Improved methods of detection, and the survival of patients who formerly died during infancy or before reaching reproductive age, may well reveal a much larger incidence of congenital heart disease.1 However, the number of patients who require cardiac catheterization for definitive diagnosis will not increase. The very fact that 12 years' experience with the technique has increased the accuracy of clinical diagnosis accounts for the lessened frequency with which cardiac catheterizations are now done.2 It is apparent that precise diagnosis in a majority of patients with congenital heart disease as well as patients with acquired heart disease may be achieved by purely clinical techniques.3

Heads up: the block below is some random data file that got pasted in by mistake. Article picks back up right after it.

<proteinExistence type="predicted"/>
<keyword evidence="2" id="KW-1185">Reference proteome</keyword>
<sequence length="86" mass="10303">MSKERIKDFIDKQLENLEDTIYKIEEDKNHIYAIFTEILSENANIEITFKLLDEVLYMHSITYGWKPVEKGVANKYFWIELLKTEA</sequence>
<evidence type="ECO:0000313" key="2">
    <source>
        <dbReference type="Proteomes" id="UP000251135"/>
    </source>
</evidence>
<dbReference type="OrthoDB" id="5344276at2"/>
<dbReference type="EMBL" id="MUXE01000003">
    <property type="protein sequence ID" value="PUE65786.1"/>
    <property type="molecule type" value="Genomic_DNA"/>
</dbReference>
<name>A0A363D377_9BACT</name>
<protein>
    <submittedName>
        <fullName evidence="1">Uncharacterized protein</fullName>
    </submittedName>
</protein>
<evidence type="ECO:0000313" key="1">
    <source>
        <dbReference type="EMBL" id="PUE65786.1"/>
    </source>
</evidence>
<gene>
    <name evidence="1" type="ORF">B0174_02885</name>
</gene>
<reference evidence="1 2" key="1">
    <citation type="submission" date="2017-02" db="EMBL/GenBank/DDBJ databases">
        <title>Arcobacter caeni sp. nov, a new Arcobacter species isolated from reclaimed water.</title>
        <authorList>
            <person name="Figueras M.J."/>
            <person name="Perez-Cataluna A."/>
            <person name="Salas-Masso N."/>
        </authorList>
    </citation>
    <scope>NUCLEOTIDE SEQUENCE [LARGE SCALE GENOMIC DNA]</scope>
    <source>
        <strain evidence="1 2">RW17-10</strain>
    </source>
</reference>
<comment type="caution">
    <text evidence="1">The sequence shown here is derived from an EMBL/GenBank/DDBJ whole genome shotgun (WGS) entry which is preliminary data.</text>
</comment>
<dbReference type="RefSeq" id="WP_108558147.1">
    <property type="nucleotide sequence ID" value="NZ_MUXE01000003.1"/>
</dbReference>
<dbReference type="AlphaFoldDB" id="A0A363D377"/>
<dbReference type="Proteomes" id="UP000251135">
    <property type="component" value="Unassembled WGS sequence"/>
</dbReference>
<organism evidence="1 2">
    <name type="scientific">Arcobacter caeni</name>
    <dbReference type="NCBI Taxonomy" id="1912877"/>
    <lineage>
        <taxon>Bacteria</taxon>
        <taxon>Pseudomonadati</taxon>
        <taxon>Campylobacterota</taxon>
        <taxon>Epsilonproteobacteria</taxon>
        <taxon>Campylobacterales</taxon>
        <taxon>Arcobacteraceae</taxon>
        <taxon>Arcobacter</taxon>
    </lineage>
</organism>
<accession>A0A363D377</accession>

The detailed history, physical examination, x-ray studies, and electrocardiographic data are often sufficiently distinctive for definitive diagnosis. This is most vividly demonstrated by recent practice at the Mayo Clinic, where about 90% of pediatric patients with tetralogy of Fallot are referred
Weil MH. CARDIAC CATHETERIZATION FOR DIAGNOSIS: DECREASED NEED, INCREASED COMPLEXITY, AND GREATER EXPENSE. JAMA. 1959;171(12):1647–1648. doi:10.1001/jama.1959.03010300021004
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